13, 1961, and indicates that it was issued in the United Kingdom,"
Alford said.

"A cooperating witness advised law enforcement...that 'Roger Clark' is
the individual who used the online nicknames 'Variety Jones' [and]
'VJ'," Alford said.

That witness had been "charged with federal crimes for his
participation and involvement with Silk Road" and was hoping for
"leniency" when sentenced, the IRS agent said.

Ulbricht's digital "chat logs" included "multiple references" to Clark
"living in Thailand" from September 2012 to February 2013, Alford

Alford himself was "involved in undercover purchases of narcotics from
the [Silk Road] website through an undercover account, which were
ordered to and received in the Southern District of New York," he

Clark and others "conspired to means of the Internet,"
heroin, cocaine, LSD, methamphetamine and other illegal substances,
and also launder money from "narcotics trafficking," Alford wrote
while asking New York Southern District Magistrate Judge Ronald L.
Ellis to issue an arrest warrant for Clark.

Silk Road's website "openly advertised" illegal drugs "listed under
the categories: 'Cannabis,' 'Dissociatives,' 'Ecstasy,' 'Intoxicants,'
'Opioids,' 'Precursors,' 'Prescription,' 'Psychedelics," and
'Stimulants,' among others," Alford said.

Silk Road used a so-called digital "Onion Router" or "Tor" network to
conceal online activity, and all financial transactions were paid with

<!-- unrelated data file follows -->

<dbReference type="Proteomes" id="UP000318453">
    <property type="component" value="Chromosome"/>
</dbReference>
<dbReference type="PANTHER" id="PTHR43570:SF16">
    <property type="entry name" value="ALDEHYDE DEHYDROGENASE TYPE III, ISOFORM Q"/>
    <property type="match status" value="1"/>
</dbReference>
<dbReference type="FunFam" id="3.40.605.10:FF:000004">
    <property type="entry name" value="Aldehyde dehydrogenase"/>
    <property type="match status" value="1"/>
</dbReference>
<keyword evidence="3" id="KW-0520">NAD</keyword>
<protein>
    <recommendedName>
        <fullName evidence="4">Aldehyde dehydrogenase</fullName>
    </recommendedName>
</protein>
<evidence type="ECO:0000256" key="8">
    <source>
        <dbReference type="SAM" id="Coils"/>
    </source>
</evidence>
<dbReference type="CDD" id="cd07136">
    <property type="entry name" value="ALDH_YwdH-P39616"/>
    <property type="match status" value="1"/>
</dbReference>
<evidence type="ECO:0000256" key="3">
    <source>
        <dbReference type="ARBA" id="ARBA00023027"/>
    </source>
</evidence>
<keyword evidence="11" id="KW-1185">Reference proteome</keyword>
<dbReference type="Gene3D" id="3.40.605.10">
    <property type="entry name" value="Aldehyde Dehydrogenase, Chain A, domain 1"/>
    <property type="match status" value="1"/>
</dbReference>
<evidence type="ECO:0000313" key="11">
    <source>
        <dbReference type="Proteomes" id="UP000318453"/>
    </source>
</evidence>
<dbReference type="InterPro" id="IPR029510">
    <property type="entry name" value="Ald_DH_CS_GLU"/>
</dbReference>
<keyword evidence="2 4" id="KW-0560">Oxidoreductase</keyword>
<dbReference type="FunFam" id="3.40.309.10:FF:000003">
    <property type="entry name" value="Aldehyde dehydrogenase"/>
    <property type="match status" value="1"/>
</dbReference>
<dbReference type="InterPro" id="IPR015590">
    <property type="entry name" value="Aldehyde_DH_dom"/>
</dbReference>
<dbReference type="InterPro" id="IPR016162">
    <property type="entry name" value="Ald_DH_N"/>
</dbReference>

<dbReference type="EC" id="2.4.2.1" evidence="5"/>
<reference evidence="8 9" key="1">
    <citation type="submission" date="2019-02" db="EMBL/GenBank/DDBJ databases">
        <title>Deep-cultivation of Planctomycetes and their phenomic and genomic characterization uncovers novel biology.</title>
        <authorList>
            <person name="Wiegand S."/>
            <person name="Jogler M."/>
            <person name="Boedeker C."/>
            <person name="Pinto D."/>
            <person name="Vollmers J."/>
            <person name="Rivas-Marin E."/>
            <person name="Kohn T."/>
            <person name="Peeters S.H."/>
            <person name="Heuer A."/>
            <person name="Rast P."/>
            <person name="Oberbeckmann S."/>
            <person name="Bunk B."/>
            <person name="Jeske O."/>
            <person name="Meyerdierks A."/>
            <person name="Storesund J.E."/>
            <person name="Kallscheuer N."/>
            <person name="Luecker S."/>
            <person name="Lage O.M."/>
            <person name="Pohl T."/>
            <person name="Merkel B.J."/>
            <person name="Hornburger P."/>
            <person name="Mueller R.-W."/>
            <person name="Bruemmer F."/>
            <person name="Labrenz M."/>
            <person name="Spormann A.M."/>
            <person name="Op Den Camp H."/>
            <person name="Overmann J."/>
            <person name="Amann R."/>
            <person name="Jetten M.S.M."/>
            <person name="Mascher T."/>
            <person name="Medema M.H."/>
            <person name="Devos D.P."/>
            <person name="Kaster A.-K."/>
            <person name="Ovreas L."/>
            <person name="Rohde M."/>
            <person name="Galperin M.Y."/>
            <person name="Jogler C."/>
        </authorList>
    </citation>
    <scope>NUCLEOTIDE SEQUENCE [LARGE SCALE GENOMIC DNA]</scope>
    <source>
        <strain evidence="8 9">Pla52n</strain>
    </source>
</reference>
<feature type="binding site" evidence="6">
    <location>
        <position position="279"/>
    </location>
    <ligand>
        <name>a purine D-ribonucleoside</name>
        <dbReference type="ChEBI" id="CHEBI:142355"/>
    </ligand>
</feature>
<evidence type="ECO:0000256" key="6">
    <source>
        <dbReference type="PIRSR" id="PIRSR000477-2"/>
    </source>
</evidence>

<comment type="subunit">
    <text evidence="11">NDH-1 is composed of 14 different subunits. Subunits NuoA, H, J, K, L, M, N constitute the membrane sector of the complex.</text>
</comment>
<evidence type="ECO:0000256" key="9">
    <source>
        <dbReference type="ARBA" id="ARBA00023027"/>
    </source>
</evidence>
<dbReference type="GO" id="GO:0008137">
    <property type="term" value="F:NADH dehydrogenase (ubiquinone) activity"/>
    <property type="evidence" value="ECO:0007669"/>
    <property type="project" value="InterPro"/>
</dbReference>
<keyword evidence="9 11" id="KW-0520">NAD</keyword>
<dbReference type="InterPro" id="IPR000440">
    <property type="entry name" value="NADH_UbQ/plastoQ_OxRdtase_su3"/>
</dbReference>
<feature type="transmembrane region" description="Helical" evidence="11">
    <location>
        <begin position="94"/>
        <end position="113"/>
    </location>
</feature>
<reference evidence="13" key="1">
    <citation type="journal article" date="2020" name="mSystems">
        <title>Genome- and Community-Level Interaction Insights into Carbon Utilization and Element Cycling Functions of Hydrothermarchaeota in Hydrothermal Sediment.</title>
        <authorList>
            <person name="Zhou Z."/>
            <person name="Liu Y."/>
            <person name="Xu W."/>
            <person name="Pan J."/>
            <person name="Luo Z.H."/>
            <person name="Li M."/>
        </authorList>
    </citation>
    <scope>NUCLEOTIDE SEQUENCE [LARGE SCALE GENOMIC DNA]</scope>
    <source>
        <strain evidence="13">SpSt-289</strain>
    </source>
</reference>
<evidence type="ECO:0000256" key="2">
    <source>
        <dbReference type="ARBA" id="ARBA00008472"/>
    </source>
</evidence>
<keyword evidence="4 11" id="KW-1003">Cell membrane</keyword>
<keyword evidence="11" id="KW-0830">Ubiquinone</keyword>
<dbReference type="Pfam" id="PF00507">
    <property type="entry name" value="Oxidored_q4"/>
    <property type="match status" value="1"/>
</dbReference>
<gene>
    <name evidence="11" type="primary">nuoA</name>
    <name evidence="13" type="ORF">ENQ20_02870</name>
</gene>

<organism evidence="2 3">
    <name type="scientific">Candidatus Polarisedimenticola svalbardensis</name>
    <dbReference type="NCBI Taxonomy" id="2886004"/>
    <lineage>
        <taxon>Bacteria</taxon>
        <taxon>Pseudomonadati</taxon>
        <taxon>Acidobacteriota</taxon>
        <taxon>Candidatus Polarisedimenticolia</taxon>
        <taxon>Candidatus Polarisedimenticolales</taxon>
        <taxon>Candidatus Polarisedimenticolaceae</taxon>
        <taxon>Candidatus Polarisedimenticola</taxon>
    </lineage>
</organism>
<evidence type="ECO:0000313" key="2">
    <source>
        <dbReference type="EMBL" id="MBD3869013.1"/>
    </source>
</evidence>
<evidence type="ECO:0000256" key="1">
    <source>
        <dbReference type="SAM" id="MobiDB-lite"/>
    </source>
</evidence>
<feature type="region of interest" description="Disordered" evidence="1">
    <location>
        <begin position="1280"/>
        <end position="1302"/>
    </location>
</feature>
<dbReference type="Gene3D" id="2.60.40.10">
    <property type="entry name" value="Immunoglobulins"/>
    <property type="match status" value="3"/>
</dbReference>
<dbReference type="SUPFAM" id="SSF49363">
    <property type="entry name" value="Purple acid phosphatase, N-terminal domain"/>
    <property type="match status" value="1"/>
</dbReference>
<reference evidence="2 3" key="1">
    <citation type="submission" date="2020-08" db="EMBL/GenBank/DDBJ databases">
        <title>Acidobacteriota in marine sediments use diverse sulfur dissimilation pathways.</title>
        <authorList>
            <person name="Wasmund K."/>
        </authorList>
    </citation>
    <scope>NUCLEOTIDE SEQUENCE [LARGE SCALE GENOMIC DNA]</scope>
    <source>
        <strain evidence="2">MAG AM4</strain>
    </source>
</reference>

secretive, electronic "Bitcoin" currency, he said.

Alford quoted Ulbricht's chat files which allegedly described Clark as
an impressive geek who helped Silk Road block cyber attacks, improve
services, avoid authorities, invent deceptive cover stories, manage
multiple pseudonyms, require more encryption, and promote drug sales.

Clark and Ulbricht allegedly arranged a "grand prize winner" of a big
Silk Road drug sale to be "awarded in an all-inclusive paid trip to
Thailand, including approximately $4,000...spending money," Alford

The trip allegedly cost Silk Road a total of $30,000 but Clark
expressed worry because the winner was a heroin addict.

Clark "expressed concern that the upcoming trip to Thailand --
scheduled for mid-July 2012 -- might be problematic, stating: 'I'm
just worried that it's not the kinda place you wanna get caught trying
to score H [heroin], or possessing it'.

"Ulbricht responded: 'shoulda thought more carefully about dropping
$4k on an addict...maybe our next prize will be 3 months in rehab',"
Alford quoted Ulbricht's chat files as saying.

"Ha, dude, we're criminal drug dealers," Clark later allegedly wrote
to Ulbricht in October 2012, according to Alford.

"Anonymity is what Roger Thomas Clark believed he attained posing as
'Variety Jones' while allegedly committing crimes -- but handcuffed
and pending extradition is not anonymity," DEA Special Agent in Charge
James J. Hunt said.

"Although the conviction of Ross Ulbricht effectively brought an end
to the operation of the Silk Road site, this complaint represents
another step in bringing full closure to the investigation of this
criminal enterprise," said IRS Special Agent Shantelle P. Kitchen.

The Department of Justice's International Affairs Office's Complex
Frauds and Cybercrime Unit is prosecuting Clark's case, the department